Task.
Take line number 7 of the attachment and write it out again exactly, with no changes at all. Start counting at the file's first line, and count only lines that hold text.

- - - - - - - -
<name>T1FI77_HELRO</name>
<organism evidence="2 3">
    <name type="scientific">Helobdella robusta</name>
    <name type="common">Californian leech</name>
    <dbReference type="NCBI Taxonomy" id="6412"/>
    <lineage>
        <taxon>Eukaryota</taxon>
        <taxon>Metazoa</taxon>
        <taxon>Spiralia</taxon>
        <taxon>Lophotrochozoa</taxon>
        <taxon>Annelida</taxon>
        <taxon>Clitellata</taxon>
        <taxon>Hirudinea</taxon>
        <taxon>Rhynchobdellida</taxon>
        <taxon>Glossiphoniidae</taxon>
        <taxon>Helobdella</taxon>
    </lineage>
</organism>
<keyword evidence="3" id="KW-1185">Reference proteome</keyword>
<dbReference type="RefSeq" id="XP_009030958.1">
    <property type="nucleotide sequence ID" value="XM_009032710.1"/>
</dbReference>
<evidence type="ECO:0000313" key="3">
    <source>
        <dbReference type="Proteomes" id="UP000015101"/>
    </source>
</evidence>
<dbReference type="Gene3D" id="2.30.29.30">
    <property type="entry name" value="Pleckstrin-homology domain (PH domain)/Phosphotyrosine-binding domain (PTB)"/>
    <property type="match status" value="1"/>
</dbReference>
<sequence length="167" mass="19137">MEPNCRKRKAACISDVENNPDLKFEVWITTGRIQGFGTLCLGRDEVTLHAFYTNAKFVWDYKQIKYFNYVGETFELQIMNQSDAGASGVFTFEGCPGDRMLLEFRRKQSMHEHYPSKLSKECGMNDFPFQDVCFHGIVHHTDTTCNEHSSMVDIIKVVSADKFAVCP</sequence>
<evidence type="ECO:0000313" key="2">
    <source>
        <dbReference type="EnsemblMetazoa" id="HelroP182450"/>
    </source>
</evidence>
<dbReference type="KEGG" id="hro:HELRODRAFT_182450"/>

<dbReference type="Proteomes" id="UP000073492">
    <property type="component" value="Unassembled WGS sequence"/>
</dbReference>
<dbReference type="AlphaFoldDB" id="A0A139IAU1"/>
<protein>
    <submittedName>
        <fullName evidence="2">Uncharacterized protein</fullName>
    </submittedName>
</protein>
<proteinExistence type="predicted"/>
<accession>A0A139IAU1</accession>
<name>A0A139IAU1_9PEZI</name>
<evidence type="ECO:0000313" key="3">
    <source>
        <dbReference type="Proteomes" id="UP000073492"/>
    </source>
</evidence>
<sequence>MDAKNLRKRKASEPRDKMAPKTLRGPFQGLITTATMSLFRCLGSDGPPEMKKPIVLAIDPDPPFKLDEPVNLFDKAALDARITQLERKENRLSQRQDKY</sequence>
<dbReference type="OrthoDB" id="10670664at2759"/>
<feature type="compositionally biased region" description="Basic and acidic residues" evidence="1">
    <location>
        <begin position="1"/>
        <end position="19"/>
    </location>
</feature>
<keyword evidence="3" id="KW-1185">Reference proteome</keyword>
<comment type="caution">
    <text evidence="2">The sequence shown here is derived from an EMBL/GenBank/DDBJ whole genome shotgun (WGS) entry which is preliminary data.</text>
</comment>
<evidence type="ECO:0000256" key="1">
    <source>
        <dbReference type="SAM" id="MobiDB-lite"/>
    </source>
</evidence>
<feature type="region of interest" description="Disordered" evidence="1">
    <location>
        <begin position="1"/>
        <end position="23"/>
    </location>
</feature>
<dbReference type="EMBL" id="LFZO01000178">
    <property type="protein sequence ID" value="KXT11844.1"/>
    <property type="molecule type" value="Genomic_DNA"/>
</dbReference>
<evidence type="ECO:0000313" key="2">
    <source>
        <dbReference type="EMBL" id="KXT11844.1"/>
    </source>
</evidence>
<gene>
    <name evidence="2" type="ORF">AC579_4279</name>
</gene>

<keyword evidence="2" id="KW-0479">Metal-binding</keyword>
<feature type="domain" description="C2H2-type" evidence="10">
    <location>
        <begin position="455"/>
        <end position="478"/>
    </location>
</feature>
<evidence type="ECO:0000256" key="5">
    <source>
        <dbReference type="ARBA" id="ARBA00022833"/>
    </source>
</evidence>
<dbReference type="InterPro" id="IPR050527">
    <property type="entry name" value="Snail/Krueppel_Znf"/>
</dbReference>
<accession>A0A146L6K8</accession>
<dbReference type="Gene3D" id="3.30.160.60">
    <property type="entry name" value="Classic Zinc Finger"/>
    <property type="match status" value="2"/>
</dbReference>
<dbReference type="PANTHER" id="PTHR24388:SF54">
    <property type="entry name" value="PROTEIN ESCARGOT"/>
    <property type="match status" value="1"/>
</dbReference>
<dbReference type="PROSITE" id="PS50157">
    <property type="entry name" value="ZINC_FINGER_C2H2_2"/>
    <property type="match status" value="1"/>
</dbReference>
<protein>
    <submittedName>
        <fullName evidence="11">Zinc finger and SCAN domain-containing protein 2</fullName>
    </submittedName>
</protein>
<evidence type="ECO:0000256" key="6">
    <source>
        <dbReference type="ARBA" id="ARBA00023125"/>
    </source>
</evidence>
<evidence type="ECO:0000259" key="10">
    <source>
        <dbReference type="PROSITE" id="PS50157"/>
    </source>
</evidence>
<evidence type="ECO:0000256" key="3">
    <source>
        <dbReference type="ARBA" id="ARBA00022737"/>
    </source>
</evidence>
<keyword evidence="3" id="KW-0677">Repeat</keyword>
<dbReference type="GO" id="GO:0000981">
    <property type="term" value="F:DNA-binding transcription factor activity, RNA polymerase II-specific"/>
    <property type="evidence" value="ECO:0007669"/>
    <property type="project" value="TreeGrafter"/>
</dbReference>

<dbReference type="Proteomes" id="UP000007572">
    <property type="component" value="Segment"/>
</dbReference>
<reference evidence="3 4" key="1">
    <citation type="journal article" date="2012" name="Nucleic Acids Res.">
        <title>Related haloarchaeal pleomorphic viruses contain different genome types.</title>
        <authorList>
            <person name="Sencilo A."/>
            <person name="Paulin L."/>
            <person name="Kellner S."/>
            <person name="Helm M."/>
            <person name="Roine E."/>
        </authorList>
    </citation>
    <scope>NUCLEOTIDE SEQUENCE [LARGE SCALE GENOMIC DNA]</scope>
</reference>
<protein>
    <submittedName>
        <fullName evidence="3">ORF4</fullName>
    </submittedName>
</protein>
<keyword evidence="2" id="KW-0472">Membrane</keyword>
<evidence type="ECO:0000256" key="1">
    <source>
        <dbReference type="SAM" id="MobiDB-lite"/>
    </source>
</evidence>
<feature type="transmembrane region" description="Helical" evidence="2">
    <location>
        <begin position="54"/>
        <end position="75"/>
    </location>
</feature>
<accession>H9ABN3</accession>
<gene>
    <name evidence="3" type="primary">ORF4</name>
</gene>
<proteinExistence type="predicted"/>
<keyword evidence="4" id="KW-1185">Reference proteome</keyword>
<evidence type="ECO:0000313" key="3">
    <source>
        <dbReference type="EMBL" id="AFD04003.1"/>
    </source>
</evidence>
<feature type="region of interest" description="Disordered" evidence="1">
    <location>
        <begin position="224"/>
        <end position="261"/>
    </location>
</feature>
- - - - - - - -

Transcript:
        <taxon>Eukaryota</taxon>